2. Secondly, know where to invest in expertise. Consider what capabilities your business needs to manage a transformation successfully and make sure the programme has access to all the knowledge in your business.  
  3. Keep a tight control on your value drivers and go steady but not slow. Building on point one this is all about ensuring the scope is tightly controlled to ensure timelines do not slip. 
  4. Data, data, data. It’s not just excellent digital experiences which are underpinned by data, but good transformations too. We’d recommend testing new solutions with real data and ensuring data quality is high prior to any migrations. 
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Alasdair Firth - VP Global Partnerships & EMEA Sales

Alasdair Firth

VP Global Partnerships & EMEA Sales, Gentrack


With over 18 years’ experience in the utilities industry, Alasdair started his career at British Gas and has consistently demonstrated success in managing complex business relationships and delivering positive outcomes for partners and customers.

Based in Leeds, Alasdair first joined Gentrack as Account Director in 2018 and was responsible for working alongside key UK Customers. He has a deep understanding of the market and business models having been Director of a niche start-up energy supplier in the UK and a consultant/ Non-Executive Director to a number of tech companies focussing on flexibility to help suppliers drive towards Net Zero.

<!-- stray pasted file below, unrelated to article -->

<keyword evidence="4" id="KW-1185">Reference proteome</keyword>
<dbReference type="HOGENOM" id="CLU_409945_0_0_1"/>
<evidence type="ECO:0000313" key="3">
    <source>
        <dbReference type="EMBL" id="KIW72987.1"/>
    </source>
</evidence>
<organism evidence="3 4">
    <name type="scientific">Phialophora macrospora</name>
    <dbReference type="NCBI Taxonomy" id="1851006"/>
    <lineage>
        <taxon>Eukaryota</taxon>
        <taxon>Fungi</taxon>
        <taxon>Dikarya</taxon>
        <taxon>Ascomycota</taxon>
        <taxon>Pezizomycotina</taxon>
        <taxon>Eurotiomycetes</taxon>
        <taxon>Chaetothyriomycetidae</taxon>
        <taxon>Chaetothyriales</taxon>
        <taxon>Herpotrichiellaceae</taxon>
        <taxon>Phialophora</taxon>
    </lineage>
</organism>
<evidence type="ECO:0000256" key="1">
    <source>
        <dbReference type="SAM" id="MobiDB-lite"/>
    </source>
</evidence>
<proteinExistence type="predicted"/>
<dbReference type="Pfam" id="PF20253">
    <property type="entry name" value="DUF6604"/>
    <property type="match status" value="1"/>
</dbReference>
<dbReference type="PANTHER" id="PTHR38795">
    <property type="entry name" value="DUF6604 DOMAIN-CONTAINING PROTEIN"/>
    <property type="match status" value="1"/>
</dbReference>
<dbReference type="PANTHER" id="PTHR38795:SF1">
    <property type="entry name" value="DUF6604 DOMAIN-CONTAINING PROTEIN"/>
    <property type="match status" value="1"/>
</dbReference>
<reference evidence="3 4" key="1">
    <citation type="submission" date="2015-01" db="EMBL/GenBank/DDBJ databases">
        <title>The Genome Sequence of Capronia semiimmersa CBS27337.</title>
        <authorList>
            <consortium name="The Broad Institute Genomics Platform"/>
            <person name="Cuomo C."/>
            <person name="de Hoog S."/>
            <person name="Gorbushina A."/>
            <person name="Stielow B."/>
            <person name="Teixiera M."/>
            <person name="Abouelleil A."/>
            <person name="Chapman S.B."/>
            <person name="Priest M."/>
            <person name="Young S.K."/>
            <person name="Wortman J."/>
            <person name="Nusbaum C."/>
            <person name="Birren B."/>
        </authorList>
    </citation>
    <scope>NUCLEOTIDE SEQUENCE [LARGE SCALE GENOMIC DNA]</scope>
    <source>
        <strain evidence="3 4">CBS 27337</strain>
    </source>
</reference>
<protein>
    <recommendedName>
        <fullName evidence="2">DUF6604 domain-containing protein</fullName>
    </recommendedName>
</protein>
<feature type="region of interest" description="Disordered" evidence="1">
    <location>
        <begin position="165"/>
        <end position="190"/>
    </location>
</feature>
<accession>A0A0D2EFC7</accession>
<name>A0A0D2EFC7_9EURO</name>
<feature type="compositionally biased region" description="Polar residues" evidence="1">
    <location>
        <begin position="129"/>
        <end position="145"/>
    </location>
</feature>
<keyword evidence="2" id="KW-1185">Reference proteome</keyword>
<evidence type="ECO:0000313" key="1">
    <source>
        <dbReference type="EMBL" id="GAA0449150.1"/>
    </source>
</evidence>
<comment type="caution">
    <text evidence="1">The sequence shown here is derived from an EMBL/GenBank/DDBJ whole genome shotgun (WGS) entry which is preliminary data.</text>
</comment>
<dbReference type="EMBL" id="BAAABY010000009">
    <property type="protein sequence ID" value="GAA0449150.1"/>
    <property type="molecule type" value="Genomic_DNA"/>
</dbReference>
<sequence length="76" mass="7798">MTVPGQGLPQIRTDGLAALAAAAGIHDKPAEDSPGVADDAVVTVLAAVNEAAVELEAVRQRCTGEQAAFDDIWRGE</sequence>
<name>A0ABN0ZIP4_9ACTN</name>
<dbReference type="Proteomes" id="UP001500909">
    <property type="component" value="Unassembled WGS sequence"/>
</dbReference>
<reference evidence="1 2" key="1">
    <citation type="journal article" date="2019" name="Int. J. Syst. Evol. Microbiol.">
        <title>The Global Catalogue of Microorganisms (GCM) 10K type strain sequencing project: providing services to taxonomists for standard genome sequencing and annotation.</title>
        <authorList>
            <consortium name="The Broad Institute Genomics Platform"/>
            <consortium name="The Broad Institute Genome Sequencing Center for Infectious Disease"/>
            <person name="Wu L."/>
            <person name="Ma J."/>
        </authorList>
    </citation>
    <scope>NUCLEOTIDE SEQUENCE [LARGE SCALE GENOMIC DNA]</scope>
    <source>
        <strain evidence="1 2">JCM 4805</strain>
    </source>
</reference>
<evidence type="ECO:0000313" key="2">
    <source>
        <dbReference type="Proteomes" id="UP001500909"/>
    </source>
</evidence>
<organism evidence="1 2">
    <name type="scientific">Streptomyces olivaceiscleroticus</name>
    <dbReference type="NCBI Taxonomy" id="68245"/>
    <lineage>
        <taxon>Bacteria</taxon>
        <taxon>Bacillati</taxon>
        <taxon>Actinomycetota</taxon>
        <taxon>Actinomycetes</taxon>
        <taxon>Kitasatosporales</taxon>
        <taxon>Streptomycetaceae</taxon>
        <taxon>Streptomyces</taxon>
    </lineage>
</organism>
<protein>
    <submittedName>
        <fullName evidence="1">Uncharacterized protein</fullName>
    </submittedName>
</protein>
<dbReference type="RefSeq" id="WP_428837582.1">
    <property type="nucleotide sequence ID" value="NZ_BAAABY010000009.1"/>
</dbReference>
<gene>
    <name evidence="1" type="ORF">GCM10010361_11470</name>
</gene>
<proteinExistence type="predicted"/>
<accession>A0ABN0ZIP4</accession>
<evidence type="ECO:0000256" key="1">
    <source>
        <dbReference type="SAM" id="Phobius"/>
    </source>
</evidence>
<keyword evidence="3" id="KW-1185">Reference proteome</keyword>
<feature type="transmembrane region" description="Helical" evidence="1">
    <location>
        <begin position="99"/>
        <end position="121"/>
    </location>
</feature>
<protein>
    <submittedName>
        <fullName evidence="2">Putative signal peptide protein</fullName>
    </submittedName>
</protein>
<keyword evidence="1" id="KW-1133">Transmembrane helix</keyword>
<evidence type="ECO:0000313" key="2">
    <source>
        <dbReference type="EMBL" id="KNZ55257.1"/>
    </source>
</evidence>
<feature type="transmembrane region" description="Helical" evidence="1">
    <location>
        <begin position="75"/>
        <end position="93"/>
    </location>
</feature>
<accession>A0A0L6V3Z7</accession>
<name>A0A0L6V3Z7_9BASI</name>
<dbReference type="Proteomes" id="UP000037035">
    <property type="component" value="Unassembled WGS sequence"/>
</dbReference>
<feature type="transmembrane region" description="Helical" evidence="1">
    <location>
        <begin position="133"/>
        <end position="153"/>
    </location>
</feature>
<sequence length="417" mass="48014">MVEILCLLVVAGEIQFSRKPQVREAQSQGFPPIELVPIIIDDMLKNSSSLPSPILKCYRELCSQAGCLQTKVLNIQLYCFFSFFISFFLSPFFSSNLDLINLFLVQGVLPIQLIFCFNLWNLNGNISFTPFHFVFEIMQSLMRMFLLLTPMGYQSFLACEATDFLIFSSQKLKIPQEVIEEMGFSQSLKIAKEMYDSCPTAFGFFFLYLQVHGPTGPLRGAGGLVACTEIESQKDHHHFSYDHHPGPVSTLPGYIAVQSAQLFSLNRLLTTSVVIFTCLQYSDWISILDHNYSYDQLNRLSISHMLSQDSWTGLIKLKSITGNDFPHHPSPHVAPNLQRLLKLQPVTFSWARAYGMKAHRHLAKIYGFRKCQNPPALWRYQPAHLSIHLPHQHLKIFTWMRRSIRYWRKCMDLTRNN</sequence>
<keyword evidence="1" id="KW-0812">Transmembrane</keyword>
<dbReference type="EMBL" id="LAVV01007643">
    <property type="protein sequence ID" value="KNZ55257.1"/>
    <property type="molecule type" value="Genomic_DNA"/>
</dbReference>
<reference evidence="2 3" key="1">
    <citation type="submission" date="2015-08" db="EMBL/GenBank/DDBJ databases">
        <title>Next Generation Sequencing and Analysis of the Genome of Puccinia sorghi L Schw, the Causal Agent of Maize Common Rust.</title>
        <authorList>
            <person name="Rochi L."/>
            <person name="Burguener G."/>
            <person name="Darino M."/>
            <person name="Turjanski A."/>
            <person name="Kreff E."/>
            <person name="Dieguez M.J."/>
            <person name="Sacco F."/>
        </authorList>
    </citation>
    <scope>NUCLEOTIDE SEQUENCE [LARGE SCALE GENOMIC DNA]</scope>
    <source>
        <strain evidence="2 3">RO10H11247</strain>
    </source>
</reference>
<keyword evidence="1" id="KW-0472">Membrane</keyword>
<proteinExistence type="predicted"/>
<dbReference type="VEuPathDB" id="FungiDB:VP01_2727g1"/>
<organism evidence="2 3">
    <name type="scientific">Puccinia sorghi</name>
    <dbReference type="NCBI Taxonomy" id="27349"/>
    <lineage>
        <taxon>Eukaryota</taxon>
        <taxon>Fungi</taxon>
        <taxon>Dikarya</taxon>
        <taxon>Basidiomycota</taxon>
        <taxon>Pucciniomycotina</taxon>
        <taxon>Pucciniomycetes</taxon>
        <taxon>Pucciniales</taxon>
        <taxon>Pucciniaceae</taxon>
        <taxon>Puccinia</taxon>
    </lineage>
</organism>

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About Gentrack

Utilities are at the forefront of an exciting and dynamic market, operating businesses in a period of unprecedented change, while implementing programs for a more sustainable tomorrow.

For over 35 years Gentrack has been partnering with the world’s leading utilities. More than 50 energy and water companies rely on Gentrack. Our g2.0 solution combines this wealth of experience with Salesforce’s unbeatable CRM, Gentrack’s leading meter-to-cash platform and a composable architecture on AWS. g2.0 ensures high performance, security, scalability, and rapid prototyping for innovation at pace.

When it comes to transformations, you can count on us.

For more information please visit gentrack.com/